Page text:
February school break always poses a challenge for parents. The weather is unpredictable and cold over President's Week, so you can either spend big bucks to fly to warmer climes or learn to love snowboards, skis and ice skates.
But there are other family-friendly destinations -- where you can engage in American history, be immersed in all things chocolate, climb aboard a whaling ship (and commune with real whales on the same day) and pretend to be an Olympic speed skater or bobsledder -- all within a few hours' drive.
Here are four contenders for winter vacation:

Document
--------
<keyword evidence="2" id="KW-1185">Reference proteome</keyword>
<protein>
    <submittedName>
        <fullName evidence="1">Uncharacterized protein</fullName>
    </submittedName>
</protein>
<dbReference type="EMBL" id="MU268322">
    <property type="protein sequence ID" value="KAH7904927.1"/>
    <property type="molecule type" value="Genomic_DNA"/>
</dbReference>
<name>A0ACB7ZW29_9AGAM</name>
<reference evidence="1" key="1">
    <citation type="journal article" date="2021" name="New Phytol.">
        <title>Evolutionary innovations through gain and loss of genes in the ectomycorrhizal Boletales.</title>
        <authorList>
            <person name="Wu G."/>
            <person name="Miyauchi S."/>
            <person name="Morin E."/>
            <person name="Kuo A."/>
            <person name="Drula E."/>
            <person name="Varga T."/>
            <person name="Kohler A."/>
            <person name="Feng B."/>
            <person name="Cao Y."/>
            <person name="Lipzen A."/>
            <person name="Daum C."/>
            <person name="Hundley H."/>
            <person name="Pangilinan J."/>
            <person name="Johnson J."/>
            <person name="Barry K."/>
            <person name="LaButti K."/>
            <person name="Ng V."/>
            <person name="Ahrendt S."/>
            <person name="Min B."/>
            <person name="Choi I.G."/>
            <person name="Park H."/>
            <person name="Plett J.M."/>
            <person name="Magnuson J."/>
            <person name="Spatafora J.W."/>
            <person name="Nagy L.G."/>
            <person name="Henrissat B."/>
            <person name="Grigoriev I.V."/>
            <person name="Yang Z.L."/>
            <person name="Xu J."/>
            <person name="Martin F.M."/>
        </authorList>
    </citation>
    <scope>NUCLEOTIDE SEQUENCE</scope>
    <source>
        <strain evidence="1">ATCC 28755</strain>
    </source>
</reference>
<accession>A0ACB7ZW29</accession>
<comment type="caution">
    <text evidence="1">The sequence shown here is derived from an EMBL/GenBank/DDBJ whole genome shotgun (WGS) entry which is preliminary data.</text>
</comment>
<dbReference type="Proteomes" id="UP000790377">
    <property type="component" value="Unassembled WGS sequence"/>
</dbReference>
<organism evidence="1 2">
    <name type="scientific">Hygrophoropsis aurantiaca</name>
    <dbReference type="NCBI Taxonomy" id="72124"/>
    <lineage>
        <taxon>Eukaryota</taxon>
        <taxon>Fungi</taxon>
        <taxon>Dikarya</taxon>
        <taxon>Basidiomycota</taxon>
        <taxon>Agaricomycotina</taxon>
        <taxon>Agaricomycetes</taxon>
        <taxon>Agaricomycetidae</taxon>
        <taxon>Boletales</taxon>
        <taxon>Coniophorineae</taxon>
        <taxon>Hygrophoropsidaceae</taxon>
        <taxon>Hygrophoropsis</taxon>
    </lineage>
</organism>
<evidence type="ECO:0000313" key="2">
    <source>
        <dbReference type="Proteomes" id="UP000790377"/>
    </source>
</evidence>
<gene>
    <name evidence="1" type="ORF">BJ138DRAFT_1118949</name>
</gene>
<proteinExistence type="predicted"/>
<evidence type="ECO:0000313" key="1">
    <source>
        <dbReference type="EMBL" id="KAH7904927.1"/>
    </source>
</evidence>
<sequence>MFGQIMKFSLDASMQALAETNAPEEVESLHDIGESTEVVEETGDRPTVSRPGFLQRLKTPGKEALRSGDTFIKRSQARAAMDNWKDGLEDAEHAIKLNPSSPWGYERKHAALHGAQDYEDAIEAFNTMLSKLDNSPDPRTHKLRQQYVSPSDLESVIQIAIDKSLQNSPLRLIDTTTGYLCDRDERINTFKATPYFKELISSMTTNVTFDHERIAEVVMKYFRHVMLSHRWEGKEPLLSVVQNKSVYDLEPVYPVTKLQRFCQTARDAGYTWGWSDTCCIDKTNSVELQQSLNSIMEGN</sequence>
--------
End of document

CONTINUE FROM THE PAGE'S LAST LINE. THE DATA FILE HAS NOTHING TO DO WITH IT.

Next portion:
In warmer months, a typical visit to Hershey, Pennsylvania, would include the roller-coaster-robust Hershey Amusement Park. But in winter, outside rides are out of the question, so the folks at Hershey focus on what they do best: chocolate. In fact, Hershey doubles down on that creamy confection with Chocolate-Covered February -- a monthlong, townwide celebration. Hershey's Chocolate World Attraction -- a free, fun-filled Disneyesque ride through the chocolate-making process -- offers homemade dessert samples, interactive story time, hot cocoa and Hershey product characters every weekend in February. The Hershey Story Museum, on Chocolate Avenue, features hands-on chocolate lab classes. Take the kids on a Hershey Kiss treasure hunt at the AACA (Antique Automobile Club of America) Museum while you ogle pre-1900 "auto-buggies," rare antique cars and other formidable old vehicles.